Amazingly Awesome Generosity

Applause: People Clapping at a PartyThe last two times I talked about types of help that are harmful either to the giver or the receiver. This time I am pulling it all together and sharing what amazingly awesome generosity looks like.

Amazingly awesome  generosity has the following attributes:

  • It’s given for the right reason.
  • It doesn’t leave us (the giver) in need.
  • We are giving of our own free will.
  • The solution is long term.
  • The solution is created by a collaboration of the receiver and the giver.
  • The solution doesn’t harm 3rd parties.

It’s given for the right reason

The right reason for generosity is love and concern. If we have ulterior motives for being generous such as to alleviate guilt or to look good to others, we have the wrong reason for giving.

It doesn’t leave us in need

If we are put in harm because of our generosity, we are giving what we really shouldn’t be giving. For example, we shouldn’t expect that our car will be repossessed as a result of our generosity. We need to make sure our needs are met first. Otherwise, we are only trading one person in need for another.

We are giving of our own free will

Just like with giving for the right reason, we are giving from our own choice. We are not being coerced by others to give.

The solution is long term

In our generosity, we are looking for the long term results, not just the immediate need. We often hear:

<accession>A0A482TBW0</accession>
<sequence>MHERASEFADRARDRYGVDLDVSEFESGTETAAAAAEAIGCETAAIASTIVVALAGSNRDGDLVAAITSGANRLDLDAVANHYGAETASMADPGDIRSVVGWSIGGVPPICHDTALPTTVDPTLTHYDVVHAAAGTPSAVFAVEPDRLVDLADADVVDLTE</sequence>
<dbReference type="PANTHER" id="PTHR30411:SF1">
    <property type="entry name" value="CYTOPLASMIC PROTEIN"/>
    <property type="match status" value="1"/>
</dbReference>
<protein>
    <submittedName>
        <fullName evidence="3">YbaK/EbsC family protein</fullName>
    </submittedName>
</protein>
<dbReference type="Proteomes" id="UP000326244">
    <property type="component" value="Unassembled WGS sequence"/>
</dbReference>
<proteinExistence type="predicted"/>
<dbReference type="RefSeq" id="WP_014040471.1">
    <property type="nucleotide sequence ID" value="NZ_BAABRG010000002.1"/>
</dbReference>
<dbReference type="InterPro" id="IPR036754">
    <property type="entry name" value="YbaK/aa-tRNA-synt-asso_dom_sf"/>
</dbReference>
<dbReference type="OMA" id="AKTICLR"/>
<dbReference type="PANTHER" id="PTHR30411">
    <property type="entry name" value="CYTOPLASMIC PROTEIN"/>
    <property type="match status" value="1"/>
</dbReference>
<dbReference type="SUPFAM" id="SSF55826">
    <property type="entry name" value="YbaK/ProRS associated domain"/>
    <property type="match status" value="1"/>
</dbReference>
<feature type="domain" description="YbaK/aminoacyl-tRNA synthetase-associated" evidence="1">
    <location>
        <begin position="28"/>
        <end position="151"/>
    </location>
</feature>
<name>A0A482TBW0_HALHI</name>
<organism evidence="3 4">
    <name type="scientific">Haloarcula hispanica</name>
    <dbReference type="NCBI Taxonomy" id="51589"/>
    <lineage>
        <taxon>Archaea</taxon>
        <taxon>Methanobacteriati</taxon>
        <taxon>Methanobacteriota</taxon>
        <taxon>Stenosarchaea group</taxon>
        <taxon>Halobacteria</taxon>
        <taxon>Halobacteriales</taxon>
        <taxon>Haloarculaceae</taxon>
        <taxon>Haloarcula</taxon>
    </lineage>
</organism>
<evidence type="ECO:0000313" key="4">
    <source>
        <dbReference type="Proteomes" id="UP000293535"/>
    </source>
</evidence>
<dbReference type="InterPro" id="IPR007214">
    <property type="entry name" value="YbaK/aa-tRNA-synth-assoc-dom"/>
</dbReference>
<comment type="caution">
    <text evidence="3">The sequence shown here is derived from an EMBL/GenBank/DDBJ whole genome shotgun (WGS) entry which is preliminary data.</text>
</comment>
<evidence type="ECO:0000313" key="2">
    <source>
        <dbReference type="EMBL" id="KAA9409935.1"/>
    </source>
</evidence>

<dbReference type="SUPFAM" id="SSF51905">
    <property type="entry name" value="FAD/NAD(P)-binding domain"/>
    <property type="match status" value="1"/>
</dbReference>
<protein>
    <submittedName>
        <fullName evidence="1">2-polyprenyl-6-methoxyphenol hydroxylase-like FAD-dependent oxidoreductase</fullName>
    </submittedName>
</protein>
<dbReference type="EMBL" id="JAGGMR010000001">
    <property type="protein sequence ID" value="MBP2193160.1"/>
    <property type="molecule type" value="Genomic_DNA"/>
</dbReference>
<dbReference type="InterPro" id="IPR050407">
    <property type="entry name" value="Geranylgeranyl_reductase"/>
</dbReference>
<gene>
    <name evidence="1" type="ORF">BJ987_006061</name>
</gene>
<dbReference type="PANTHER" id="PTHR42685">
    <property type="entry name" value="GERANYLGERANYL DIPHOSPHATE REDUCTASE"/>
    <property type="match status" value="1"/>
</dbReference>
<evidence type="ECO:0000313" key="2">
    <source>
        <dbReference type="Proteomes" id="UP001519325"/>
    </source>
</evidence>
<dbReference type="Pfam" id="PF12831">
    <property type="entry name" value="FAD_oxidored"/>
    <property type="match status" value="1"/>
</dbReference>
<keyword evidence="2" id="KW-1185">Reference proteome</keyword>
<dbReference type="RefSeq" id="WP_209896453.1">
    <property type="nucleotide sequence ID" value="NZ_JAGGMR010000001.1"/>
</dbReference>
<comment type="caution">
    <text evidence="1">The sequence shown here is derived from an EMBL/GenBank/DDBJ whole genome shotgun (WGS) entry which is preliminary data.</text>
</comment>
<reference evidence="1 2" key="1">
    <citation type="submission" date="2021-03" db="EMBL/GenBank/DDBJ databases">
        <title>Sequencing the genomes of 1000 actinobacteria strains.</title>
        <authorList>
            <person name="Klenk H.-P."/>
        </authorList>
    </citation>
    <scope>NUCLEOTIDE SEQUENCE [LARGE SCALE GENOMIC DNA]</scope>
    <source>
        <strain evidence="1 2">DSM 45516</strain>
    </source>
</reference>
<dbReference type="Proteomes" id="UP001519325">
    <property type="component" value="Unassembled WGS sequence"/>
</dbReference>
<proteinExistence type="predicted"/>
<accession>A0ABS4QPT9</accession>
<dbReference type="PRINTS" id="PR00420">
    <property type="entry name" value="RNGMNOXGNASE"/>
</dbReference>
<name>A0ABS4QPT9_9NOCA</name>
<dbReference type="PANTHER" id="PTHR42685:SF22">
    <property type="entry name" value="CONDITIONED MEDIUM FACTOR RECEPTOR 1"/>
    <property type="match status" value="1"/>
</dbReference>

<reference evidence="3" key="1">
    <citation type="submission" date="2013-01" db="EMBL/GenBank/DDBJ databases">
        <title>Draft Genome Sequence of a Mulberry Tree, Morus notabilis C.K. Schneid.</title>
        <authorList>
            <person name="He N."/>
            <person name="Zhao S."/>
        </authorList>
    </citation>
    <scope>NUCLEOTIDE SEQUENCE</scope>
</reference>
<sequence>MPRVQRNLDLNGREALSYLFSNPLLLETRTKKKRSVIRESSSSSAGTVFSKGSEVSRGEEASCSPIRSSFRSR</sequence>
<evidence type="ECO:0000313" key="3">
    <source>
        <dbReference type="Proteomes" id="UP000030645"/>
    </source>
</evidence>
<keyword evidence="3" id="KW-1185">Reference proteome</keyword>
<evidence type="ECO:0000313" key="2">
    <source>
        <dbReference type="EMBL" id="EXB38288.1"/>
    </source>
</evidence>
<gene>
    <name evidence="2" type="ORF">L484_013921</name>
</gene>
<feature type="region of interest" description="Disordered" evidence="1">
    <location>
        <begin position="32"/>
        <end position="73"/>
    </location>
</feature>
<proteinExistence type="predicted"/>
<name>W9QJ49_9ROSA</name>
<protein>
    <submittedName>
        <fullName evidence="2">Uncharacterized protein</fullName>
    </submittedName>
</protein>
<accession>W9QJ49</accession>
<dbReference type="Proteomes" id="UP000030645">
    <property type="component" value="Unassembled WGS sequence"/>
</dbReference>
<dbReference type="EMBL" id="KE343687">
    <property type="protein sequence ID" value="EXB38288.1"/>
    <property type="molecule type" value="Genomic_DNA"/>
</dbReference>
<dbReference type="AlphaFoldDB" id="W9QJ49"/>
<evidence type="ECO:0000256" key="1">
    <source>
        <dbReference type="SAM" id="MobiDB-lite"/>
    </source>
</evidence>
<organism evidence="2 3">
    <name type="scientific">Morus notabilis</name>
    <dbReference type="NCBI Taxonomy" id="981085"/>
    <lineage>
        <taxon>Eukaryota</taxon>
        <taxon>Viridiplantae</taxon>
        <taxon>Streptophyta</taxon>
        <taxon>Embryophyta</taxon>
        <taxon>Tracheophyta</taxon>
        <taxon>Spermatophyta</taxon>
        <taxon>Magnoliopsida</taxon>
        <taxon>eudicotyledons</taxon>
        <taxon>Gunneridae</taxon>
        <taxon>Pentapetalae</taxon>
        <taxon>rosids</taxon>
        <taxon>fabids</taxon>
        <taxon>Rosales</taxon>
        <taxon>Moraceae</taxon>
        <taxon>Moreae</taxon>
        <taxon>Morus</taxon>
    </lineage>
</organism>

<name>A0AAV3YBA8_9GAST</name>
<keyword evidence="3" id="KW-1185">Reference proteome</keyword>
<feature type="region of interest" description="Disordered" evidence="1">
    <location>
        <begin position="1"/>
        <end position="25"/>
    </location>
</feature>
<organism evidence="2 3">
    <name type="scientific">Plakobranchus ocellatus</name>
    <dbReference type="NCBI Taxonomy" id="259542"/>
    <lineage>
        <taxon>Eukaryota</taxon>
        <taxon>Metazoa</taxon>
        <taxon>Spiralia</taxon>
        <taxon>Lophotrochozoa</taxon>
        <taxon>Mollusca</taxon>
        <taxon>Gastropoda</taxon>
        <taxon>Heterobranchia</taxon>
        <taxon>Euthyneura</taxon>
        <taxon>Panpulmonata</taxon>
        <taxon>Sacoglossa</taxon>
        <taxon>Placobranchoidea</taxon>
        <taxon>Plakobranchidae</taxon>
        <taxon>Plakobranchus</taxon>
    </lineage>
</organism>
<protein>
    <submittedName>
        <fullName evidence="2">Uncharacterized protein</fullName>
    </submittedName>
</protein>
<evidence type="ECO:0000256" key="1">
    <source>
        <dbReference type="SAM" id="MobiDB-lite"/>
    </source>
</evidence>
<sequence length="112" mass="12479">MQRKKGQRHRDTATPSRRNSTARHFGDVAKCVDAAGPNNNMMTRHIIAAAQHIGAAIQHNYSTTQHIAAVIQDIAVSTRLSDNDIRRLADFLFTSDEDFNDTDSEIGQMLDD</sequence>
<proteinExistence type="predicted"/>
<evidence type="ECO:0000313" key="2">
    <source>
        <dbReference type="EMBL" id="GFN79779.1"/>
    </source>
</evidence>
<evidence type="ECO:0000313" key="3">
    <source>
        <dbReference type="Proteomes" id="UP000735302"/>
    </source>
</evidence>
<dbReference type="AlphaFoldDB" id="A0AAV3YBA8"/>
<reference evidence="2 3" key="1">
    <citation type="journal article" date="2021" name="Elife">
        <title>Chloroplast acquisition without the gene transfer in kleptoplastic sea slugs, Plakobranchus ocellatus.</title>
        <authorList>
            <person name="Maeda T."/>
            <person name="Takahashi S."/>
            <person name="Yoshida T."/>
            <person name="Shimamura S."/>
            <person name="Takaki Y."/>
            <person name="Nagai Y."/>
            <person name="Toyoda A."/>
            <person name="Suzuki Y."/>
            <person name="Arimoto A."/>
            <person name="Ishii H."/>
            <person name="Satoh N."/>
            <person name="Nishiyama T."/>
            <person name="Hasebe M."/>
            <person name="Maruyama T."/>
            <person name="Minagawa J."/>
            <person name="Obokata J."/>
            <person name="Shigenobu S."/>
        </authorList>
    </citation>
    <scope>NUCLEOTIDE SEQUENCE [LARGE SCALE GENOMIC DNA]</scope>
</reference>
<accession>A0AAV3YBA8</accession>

Give a man a fish and you’ve fed him for a day. Teach a man to fish and you’ve fed him for a lifetime.

Keep in mind, though, that we might need to do both – give the man a fish for now and teach him to fish for later.

The solution is created by a collaboration of the receiver and the giver

Great generosity allows the receiver to play a huge role in crafting the solution. We partner with the receiver providing resources while the receiver creates his or her own path. With this model, the receiver takes ownership in creating a self sustaining solution. Instead of being lords over the receiver, we are an equal collaborator.

The solution doesn’t harm 3rd parties

Great generosity isn’t creating unintended consequences that harm other folks.

Feeling Generous vs Being Generous

Lastly, I think we should talk about the push and pull between our motivations and our actions. As mentioned above, our generosity cannot be intentionally fake. However, this doesn’t mean that we always feel generous when we are giving.

Sometimes we don’t want to, but we have made a choice and commitment to be generous in our actions. This is not being fake. The subtle difference here is that we are giving because of a decision rather than because of ulterior motives – which is fake giving. This is still a type of love and concern for the receiver.

When we do this, over time our feelings often come around and begin to agree with our actions. Sometimes we need to start with generous actions before we feel generous. Otherwise, we will be waiting for a feeling that never seems to arrive. Instead we start with our actions, and our feelings will eventually follow.

What about you? Tells us about a time when you were generous and you felt great – where both you and receiver gained from the experience.


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